Stagecoach: The film that made John Wayne a star
DVD | The Hollywood legend died 37 years ago today
by Jared Slife
Posted 6/11/16, 02:17 pm
Film legend John Wayne, one of the most popular actors of the 20th century, died 37 years ago today. Over the course of a half-century, he appeared in nearly 250 movies, but the film that made John Wayne a star was Stagecoach (1939), directed by John Ford.
Stagecoach is not only responsible for creating the heroic, rugged, self-reliant Wayne persona, it also is arguably the first exemplar of the modern film.
Fully tracing its impact isn’t possible, but echoes of Stagecoach can be heard (and seen) in the classic films Citizen Kane and Casablanca from the 1940s, and even in recent action fare such as 2015’s Mad Max: Fury Road.
Ironically, it is Stagecoach’s pervasive influence that makes it seem unoriginal to contemporary audiences. Today, the very premise appears clichéd: a band of strangers forced to travel together, including an outlaw seeking redemption and a prostitute with a heart of gold. Yet in the artful hands of its director, who earned a best-director Oscar nomination for the film, all those clichés work. The result is a film that launched a cycle of textured, thoughtful Westerns that lasted nearly 30 years.
Prior to portraying the Ringo Kid in Stagecoach, Wayne already had acted in films for a decade, appearing mostly in second-string, Poverty Row features (also known as B-movies). But with Stagecoach, Ford made every effort to transform the still relatively unknown Wayne into a full-blown star.
The adept director does this most often by transforming settings. Through the use of innovative low-angle shots with visible ceilings, Wayne not only occupies the screen, but also fills the room from top to bottom. (This technique is most often attributed to Orson Welles in Citizen Kane, yet Ford utilized it two years prior.) Ford also turns the sweeping plateaus and sandstone buttes of Monument Valley along the Arizona-Utah border, his favorite filming location, into characters—or at least a scenic device for commenting on the human characters.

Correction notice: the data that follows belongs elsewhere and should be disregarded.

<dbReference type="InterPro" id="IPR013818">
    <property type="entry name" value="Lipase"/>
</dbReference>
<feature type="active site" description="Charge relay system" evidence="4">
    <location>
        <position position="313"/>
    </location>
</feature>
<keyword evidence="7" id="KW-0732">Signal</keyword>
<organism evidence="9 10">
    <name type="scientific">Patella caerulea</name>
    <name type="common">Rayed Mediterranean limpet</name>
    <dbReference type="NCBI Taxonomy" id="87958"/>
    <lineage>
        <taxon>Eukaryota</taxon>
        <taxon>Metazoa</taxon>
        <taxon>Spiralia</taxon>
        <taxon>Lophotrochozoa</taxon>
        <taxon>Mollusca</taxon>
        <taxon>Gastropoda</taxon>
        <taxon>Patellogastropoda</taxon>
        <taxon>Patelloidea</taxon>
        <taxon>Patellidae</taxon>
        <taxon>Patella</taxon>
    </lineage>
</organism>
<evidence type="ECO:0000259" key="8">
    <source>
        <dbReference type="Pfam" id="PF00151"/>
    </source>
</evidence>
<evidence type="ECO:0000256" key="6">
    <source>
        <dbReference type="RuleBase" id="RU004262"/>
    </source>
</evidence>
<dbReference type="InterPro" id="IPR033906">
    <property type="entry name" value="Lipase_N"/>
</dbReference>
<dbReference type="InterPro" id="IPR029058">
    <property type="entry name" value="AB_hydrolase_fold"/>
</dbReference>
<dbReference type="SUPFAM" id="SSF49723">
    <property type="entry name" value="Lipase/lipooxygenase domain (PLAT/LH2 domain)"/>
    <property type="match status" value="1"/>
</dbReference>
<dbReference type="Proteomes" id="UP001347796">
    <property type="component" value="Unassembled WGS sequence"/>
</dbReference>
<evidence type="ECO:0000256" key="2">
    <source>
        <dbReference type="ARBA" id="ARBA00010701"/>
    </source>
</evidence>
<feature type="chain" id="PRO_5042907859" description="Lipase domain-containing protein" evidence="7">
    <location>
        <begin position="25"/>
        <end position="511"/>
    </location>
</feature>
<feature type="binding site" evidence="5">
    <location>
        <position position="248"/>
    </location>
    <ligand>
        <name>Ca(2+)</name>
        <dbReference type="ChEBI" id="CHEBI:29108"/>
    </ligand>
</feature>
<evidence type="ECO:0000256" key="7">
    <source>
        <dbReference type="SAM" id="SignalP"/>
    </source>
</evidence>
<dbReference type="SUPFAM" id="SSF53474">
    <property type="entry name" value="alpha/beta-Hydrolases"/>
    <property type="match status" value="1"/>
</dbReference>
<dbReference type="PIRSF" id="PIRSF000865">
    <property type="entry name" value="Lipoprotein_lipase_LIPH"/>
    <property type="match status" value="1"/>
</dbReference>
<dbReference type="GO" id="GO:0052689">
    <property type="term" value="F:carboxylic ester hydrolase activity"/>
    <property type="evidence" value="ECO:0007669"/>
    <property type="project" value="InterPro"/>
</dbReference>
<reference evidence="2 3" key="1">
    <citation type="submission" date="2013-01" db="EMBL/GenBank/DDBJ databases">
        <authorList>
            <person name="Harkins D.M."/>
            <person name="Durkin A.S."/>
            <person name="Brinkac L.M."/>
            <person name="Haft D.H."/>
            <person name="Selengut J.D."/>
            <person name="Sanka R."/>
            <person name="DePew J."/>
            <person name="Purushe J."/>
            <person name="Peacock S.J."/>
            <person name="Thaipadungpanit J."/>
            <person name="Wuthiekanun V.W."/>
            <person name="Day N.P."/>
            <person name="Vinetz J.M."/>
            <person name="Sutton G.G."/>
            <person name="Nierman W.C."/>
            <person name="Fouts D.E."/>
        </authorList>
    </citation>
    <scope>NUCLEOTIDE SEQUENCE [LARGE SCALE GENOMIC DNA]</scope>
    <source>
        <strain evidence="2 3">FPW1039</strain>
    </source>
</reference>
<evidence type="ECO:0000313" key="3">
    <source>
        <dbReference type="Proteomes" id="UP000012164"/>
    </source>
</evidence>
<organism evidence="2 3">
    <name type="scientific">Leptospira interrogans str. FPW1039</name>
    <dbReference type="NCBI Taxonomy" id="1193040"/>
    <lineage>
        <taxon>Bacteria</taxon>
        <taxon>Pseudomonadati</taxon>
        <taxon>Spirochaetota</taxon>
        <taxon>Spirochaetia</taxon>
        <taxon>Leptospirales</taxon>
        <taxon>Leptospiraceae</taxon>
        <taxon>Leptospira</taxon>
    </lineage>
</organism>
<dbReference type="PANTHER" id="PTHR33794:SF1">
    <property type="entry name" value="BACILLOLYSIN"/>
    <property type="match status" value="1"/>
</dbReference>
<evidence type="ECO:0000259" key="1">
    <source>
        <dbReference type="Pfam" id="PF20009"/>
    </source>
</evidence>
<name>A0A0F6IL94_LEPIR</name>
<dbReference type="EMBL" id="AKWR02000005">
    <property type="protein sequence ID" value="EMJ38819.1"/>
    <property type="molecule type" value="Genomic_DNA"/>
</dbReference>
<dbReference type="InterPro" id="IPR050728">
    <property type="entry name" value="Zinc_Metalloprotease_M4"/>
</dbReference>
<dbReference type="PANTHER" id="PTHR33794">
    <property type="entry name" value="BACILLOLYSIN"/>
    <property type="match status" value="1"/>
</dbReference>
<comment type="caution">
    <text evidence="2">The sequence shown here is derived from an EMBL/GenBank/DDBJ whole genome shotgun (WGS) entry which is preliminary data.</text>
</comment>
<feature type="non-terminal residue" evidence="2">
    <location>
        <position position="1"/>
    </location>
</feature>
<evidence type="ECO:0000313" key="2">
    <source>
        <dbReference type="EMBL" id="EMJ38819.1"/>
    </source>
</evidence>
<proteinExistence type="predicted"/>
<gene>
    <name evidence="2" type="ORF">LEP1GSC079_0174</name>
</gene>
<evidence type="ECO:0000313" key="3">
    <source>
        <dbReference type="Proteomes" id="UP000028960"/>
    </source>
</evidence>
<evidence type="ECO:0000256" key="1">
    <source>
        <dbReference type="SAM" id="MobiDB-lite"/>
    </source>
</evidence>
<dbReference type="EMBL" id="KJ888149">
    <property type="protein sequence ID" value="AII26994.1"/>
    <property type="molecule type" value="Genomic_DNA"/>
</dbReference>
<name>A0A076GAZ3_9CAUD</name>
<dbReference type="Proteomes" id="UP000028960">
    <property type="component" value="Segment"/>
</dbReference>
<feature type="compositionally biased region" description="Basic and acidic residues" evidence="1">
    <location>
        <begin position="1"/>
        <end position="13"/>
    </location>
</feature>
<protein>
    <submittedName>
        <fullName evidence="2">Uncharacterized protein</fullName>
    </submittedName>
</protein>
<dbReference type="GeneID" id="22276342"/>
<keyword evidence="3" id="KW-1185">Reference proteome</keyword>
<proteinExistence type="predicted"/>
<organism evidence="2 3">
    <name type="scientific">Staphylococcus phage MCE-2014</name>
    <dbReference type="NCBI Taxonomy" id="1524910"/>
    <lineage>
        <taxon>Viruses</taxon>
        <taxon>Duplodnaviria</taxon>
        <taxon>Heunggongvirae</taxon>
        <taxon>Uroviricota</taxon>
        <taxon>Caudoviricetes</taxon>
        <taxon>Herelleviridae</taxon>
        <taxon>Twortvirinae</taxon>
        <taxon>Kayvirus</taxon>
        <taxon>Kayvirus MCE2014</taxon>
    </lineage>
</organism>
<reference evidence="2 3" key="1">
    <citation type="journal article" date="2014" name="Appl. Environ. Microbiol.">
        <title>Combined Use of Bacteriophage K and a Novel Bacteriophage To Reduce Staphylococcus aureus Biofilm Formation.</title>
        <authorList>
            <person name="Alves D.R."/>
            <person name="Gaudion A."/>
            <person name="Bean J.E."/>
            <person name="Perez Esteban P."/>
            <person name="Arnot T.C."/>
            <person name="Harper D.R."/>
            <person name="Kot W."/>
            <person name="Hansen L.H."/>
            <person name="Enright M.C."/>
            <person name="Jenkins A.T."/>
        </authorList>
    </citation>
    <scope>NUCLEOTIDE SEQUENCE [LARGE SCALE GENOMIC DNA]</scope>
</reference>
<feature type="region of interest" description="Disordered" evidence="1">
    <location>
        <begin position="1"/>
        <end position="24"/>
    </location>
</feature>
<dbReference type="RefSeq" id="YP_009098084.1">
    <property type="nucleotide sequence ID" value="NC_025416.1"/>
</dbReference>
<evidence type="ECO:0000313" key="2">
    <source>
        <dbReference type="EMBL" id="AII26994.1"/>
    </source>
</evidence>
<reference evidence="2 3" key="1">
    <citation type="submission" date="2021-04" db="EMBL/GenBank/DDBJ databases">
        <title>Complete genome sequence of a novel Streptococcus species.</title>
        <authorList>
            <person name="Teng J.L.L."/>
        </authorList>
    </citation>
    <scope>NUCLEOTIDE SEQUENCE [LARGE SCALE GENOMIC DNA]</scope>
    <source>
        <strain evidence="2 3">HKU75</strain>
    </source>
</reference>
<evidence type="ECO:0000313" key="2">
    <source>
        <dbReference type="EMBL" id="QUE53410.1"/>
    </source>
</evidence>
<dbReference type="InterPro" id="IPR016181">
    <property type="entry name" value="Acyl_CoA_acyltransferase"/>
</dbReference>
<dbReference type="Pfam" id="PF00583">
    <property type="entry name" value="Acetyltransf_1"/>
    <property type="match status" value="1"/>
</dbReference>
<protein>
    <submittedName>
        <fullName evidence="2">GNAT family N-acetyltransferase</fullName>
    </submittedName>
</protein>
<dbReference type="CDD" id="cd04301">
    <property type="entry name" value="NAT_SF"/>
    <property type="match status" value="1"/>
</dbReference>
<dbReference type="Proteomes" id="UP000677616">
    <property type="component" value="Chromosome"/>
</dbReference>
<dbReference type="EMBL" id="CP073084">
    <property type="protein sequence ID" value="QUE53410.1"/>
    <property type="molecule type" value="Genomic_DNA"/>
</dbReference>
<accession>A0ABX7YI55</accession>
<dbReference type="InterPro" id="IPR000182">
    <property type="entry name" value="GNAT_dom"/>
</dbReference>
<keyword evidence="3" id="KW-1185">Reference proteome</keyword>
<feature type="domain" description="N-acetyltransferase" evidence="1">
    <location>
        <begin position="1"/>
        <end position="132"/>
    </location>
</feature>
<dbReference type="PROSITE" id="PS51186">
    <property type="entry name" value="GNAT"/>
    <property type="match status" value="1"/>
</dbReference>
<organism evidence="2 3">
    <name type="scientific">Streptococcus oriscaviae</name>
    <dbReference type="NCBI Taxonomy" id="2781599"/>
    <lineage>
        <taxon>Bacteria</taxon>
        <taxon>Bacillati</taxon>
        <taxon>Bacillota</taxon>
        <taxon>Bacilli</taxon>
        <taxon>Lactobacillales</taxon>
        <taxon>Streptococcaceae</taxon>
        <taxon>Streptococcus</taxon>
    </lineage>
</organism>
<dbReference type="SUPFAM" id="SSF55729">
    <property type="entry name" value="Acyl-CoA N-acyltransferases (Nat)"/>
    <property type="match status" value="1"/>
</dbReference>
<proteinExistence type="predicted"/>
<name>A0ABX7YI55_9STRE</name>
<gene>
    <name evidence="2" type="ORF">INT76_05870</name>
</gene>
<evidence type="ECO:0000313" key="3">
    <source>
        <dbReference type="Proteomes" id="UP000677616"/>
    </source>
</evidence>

Another important aspect of Stagecoach is how it functions as social commentary, employing a depth of characterization that subverted the character conventions of its time. By the end of the movie, the seemingly virtuous characters are revealed not to be so virtuous after all, while the heroes turn out be the lower-class characters who have been looked down on by their “betters.”
It may be easy to think of Stagecoach as an outdated product of another era, but it’s not. Ford’s collection of characters, images, and themes paint an unmatched and unforgettable portrait of the Old West and of the people who pioneered it. And the film’s universal themes—sin and redemption, cowardice and heroism—make it as alive today as it was upon its initial release.
Stagecoach is available on DVD and Blu-ray, as well as via web streaming. It will air July 5 on the cable channel Turner Classic Movies.
Jared is a WORLD News Group summer intern and a cinema and media communication student at George Fox University in Oregon.